As of December, everything in Las Vegas is powered by a green source of energy — street lights, slot machines, fountains, strip shows, everything. And the savings are being estimated at $5 million annually. San Francisco and San Jose are aiming to be next in the U.S.
13. The Standing Rock Sioux, along with thousands of allies and hundreds of U.S. veterans, convinced the U.S. Army to halt the Dakota Access Pipeline.
Hopefully, you already know about this one. After standing their ground at one of the final building sites of a multi-billion dollar pipeline project in North Dakota, since April, the water protectors convinced the U.S. Army Corps of Engineers to seek an alternate route — one that doesn’t compromise the Lake Oahu, the tribe’s main source of drinking water. Even after this historic decision, water protectors are remaining on-site to see it through. Their perseverance and success have inspired similar movements across the country.
For more Matador coverage on Standing Rock, check out water protector Matt Koller’s work.
14. Newark, NJ passed an environmental justice ordinance, the first of its kind in the nation.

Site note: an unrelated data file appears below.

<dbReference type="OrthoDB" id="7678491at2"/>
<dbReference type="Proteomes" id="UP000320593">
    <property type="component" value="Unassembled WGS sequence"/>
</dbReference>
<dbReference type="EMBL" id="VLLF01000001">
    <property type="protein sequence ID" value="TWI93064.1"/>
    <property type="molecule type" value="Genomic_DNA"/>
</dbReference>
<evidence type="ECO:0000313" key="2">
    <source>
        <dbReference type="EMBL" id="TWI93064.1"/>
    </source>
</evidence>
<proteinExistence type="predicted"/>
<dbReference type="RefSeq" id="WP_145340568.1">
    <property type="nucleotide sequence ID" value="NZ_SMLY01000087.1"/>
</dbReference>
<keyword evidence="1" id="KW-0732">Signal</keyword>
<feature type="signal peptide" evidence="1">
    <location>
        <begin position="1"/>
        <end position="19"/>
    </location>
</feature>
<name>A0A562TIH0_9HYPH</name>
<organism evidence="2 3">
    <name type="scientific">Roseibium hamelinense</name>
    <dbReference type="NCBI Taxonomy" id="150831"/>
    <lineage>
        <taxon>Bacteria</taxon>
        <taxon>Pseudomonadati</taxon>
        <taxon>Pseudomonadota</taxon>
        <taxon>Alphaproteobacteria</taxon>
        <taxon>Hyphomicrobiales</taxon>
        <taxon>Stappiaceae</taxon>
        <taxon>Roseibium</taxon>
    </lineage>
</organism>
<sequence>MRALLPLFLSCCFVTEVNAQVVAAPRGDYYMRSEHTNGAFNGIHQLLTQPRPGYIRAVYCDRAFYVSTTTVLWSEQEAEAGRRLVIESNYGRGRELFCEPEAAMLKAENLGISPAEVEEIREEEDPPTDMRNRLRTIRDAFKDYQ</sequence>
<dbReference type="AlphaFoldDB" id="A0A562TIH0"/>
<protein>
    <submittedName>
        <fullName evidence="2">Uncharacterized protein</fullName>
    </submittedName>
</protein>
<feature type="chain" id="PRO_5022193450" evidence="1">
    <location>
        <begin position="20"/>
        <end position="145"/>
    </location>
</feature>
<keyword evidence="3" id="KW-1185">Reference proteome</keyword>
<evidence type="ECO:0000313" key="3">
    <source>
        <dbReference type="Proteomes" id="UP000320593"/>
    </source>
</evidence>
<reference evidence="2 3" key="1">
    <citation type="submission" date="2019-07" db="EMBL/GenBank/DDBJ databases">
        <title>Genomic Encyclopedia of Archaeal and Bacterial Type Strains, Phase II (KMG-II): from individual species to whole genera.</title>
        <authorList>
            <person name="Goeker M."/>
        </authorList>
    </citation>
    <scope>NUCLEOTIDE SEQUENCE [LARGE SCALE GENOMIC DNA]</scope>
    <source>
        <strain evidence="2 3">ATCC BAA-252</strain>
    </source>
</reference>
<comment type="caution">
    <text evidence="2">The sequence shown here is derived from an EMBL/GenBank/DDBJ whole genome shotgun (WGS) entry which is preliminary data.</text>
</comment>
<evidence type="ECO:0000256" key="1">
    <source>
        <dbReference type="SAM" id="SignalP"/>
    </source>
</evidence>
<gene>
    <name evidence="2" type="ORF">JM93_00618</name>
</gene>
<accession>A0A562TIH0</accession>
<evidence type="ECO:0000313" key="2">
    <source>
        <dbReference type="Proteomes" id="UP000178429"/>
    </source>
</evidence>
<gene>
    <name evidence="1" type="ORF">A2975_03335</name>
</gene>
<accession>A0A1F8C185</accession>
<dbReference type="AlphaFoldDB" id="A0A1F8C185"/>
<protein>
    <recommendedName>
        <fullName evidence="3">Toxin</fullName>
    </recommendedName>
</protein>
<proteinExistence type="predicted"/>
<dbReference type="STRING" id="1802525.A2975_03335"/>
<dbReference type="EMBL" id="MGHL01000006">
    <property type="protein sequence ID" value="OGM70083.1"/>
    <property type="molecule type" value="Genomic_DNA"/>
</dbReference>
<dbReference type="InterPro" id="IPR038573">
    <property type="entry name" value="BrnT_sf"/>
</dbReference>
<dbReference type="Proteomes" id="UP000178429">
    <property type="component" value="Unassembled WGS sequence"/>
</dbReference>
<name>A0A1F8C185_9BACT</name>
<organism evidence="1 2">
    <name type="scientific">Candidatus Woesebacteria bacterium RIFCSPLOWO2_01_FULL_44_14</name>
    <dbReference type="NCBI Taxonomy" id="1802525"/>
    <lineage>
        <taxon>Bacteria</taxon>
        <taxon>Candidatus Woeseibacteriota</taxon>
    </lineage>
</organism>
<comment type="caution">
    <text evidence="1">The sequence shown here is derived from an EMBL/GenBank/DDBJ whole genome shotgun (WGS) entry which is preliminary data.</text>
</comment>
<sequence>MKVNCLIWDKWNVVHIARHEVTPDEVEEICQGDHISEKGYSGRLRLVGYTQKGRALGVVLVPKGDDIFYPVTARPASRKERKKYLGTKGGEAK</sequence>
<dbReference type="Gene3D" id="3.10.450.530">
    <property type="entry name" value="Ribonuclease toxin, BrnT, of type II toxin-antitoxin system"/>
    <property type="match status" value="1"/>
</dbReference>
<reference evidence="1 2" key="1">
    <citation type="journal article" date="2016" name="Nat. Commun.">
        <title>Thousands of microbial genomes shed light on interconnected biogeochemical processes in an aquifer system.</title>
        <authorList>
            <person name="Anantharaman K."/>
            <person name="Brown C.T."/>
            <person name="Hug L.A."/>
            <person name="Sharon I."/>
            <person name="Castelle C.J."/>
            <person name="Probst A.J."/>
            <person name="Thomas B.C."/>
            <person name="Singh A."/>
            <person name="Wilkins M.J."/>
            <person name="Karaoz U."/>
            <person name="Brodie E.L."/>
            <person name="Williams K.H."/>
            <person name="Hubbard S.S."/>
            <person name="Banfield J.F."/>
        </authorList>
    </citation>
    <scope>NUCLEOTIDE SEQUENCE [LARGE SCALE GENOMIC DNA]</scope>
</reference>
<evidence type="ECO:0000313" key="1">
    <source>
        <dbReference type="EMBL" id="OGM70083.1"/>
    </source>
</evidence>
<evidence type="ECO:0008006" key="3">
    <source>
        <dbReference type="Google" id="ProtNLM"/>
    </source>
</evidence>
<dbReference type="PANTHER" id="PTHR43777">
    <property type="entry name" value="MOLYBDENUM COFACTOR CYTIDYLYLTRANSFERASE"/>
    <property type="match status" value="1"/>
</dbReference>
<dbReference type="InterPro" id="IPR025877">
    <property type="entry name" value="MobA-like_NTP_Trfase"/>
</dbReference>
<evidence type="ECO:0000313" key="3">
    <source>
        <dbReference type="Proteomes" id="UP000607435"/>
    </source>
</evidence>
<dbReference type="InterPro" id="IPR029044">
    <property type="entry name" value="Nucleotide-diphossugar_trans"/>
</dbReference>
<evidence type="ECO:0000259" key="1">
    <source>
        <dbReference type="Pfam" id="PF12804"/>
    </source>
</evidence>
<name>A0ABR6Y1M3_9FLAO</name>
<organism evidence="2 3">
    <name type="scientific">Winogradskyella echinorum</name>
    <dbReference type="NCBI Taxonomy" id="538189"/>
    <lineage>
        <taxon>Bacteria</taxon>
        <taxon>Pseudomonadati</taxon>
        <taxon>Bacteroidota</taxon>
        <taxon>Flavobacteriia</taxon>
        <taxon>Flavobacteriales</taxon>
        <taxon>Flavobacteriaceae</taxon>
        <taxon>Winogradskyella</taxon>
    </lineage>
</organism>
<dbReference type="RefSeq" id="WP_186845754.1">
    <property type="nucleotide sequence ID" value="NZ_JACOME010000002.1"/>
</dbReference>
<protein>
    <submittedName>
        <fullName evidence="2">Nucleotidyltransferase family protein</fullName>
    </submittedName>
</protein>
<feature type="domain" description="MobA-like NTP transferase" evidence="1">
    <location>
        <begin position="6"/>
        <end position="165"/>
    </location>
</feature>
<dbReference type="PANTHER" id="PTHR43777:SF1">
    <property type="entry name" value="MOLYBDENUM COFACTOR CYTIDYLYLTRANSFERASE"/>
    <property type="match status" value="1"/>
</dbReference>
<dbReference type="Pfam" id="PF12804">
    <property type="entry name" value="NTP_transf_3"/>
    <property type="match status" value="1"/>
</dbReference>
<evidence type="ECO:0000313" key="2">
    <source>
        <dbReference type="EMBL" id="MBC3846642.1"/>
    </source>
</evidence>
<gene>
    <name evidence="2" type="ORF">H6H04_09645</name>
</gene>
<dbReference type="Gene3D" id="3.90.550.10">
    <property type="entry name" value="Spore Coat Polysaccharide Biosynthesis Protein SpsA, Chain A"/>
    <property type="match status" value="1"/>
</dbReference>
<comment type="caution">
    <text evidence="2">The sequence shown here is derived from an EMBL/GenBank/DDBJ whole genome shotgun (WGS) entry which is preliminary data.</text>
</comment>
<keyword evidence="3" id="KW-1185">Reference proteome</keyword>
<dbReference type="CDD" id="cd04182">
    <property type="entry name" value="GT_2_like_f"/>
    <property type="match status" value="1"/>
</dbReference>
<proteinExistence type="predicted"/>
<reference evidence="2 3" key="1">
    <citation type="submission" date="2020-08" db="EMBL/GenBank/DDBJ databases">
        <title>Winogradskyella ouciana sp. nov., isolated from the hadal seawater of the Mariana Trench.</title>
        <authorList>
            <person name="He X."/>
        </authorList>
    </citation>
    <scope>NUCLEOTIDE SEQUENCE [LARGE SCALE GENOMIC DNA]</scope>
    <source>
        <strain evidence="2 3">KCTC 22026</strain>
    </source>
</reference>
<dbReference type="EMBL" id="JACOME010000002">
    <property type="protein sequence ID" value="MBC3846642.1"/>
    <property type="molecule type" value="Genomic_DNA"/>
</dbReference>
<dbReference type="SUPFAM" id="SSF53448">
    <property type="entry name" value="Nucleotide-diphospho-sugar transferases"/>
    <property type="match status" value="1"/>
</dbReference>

It’s called the Environmental Justice and Cumulative Impacts Ordinance and it’s meant to protect the Newark community against the health risks associated with pollution and allow them to fight for justice. The city is known for having the third-largest port in the nation, it has toxic waste sites and the largest trash incinerator in the Northeast. All of that is subjecting its community to serious health issues — asthma and cancer namely.
15. After 30 years of fighting, Blackfeet Nation got 15 energy leases canceled in Montana.
The leases would have allowed drilling in the Badger-Two Medicine Area, which is where parts of the Blackfeet’s creation story takes place. There were once 47 oil and gas drilling leases in this area, issued under President Reagan. However, almost two-thirds of them were forfeited after leaseholders were offered tax incentives to give them up. The 15 leases that were canceled this year by President Obama were owned by Devon Energy out of Oklahoma City. Now just two leases remain.